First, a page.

Military service easiest after high school

Liis Velsker
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Young men should report for compulsory military service straight out of high school when their health and physical condition is best and motivation higher, a study by the Estonian National Defense College finds.

Almost every third young man is prone to depression toward the beginning of military service. It is notable that this affinity increases as the soldier’s base course progresses.

More than a fifth of conscripts have a chronic disease or health problem. The frequency of medical problems increases with conscripts’ age, the study reads.

The study, carried out by the Estonian Institute for Health Development and University of Tartu researchers, finds that men with very different takes on life enter military service. Favorable attitude and behavioral predisposition help those who are generally in favor of military service to cope better (lower dropout rate, greater willingness for active duty) and be more satisfied with the time spent in training. They are less critical of their fellow conscripts and superiors.

The best time to enter military service is right after graduating from high school when young people are in the best medical and physical shape. Younger people are also more willing to go through military service, compared to later in life when people prefer to concentrate on family and work life.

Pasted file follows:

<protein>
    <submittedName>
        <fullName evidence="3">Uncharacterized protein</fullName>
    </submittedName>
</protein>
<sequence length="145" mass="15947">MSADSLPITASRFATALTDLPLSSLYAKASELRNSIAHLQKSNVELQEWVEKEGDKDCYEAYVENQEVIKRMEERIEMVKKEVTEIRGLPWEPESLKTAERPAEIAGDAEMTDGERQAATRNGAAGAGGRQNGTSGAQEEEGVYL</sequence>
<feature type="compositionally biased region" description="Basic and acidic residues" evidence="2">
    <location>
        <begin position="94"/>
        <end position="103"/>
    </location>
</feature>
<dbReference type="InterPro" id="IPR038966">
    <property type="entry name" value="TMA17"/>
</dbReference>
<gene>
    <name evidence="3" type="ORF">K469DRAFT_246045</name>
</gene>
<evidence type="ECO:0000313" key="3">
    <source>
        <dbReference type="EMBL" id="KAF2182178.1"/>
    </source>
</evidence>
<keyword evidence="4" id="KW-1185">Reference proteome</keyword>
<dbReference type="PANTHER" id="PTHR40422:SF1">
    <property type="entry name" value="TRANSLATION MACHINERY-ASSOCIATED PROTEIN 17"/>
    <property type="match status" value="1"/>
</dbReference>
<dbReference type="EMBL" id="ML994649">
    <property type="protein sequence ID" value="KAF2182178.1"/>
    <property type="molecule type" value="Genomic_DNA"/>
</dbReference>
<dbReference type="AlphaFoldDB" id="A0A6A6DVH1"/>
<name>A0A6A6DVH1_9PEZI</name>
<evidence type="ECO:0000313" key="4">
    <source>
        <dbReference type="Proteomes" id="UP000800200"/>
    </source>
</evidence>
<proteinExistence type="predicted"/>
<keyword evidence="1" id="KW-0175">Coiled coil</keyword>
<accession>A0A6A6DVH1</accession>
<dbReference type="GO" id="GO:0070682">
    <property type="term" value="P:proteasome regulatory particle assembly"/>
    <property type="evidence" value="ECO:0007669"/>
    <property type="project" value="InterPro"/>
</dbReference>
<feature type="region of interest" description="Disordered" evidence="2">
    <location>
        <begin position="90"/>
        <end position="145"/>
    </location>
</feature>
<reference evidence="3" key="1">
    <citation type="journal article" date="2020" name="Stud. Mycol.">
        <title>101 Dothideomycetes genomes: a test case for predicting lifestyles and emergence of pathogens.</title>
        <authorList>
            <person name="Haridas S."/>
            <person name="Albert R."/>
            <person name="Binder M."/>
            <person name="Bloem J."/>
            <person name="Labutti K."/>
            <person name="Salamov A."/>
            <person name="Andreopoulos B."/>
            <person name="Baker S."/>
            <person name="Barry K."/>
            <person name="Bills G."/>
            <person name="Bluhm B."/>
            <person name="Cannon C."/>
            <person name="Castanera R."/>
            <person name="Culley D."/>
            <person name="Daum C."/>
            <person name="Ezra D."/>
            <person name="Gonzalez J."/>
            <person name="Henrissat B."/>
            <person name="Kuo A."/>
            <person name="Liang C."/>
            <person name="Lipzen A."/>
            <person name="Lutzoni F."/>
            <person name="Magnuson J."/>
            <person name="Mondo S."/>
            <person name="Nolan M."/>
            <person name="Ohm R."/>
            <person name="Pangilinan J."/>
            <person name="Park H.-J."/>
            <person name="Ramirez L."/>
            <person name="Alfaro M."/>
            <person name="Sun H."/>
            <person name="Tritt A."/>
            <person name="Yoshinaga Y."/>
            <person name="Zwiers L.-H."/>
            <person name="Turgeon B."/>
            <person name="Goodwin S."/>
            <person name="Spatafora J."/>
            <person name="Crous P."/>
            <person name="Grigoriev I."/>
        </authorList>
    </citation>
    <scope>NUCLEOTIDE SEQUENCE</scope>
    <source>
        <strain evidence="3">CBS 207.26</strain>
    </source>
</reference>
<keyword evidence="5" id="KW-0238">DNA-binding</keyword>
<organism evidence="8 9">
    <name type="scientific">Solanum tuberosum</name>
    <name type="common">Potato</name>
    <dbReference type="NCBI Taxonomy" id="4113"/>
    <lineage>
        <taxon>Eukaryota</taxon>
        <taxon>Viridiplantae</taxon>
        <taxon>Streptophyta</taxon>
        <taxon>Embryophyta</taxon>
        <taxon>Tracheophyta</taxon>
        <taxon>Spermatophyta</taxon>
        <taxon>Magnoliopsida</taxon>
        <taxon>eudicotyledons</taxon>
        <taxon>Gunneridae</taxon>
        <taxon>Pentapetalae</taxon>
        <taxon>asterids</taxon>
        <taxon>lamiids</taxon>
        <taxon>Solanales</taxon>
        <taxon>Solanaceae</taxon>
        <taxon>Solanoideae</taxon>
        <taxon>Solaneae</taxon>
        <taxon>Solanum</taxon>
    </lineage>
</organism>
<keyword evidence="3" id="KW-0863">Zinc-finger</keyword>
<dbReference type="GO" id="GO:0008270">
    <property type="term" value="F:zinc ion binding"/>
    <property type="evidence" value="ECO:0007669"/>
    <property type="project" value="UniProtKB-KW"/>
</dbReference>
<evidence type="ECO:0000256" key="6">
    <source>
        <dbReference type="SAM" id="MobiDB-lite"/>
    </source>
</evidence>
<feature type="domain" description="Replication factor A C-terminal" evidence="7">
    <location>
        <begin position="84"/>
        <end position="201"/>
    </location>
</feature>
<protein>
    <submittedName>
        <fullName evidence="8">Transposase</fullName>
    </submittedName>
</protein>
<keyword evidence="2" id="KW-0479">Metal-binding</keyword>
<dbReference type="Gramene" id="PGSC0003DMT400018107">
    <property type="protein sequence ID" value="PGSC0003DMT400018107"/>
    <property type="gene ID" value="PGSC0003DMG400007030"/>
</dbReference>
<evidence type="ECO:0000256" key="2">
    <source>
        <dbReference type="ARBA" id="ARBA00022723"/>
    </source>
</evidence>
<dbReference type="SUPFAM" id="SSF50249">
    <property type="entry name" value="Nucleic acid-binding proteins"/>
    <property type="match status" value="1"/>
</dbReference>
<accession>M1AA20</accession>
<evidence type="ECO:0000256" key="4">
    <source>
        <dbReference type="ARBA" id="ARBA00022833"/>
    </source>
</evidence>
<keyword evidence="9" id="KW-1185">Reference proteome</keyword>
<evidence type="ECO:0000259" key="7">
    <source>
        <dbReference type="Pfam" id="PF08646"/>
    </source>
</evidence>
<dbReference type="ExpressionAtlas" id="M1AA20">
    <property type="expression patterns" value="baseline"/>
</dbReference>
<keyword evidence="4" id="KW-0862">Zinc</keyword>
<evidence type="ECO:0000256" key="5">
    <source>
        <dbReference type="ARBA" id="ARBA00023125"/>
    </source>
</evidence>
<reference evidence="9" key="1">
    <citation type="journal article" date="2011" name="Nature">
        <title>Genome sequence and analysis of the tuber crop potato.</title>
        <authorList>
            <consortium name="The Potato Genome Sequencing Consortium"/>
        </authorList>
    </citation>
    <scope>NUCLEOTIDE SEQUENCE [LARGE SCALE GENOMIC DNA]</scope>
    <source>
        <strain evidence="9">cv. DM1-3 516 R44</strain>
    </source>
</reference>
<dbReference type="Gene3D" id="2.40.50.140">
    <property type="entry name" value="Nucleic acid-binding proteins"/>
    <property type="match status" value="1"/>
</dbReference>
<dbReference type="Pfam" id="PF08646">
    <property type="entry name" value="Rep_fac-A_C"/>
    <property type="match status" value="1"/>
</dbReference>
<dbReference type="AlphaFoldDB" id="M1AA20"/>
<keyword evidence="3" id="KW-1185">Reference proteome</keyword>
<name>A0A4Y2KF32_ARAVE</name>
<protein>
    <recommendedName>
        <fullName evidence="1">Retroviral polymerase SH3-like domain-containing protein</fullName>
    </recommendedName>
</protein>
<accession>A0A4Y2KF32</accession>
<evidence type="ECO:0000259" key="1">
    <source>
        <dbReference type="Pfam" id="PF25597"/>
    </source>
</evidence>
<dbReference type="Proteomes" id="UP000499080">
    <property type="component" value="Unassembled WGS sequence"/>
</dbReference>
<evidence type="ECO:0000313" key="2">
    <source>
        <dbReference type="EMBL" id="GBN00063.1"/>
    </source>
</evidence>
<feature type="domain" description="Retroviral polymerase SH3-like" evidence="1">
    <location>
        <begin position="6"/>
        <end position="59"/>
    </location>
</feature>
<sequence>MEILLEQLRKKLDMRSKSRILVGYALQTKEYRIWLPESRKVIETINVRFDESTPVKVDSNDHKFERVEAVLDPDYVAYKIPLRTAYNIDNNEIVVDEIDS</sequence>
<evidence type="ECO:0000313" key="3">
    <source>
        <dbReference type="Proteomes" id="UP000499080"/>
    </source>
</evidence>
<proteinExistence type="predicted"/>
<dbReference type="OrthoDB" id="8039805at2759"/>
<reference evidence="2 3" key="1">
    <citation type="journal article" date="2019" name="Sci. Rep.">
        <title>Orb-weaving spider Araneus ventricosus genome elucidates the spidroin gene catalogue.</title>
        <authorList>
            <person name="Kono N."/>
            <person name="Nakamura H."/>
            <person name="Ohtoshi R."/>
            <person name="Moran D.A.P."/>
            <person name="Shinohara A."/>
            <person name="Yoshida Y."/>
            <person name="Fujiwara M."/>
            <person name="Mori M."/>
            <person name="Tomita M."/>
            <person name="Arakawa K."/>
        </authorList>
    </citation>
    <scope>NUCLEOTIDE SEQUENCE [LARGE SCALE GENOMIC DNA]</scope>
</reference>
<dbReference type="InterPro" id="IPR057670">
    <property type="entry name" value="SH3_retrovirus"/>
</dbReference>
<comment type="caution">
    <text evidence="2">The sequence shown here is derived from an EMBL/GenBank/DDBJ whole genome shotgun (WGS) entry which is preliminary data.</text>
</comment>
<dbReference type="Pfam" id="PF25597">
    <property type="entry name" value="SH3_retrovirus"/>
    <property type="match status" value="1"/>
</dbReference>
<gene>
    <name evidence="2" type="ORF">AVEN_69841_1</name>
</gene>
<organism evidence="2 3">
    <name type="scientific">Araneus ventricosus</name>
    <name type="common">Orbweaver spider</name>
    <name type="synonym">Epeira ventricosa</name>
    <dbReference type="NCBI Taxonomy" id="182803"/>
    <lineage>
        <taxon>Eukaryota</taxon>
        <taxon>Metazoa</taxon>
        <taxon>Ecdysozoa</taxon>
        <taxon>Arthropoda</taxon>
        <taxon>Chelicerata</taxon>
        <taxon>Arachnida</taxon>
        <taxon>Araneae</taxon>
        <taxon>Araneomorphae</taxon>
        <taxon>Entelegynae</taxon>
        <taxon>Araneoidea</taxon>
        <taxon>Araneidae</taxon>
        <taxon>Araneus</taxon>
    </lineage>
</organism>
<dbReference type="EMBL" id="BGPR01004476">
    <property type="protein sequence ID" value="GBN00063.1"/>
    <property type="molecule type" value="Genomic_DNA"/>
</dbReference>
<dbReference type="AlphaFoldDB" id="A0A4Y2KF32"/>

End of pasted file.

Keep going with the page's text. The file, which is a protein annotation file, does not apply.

The study found that conscription improved young people’s assessment of their medical condition, both during the base course and later.

The health and physical ability of men is age-related. Conscripts who are 18-19 years old give their health and physical form much higher marks and are also more successful at performing the general physical test. If among 18-19-year-olds no fewer than 72 percent of conscripts believe they are in good or very good health, that figure drops to just 40 percent among 23-27-year-olds.

Most diagnosed health problems include injuries, traumas, and intoxications, joint disorders, backpain, and allergies. It is noteworthy that the number of conscripts with joint problems almost doubles during the base course.

Nearly one-third of conscripts took prescription medication during military service, most often for joint pains and inflammations, as well as other kinds of pain. More conscripts use prescription drugs after completing the base course.

Military service was found to be physically difficult by 8-12 percent of conscripts, while a similar number of conscripts found it wasn’t demanding enough.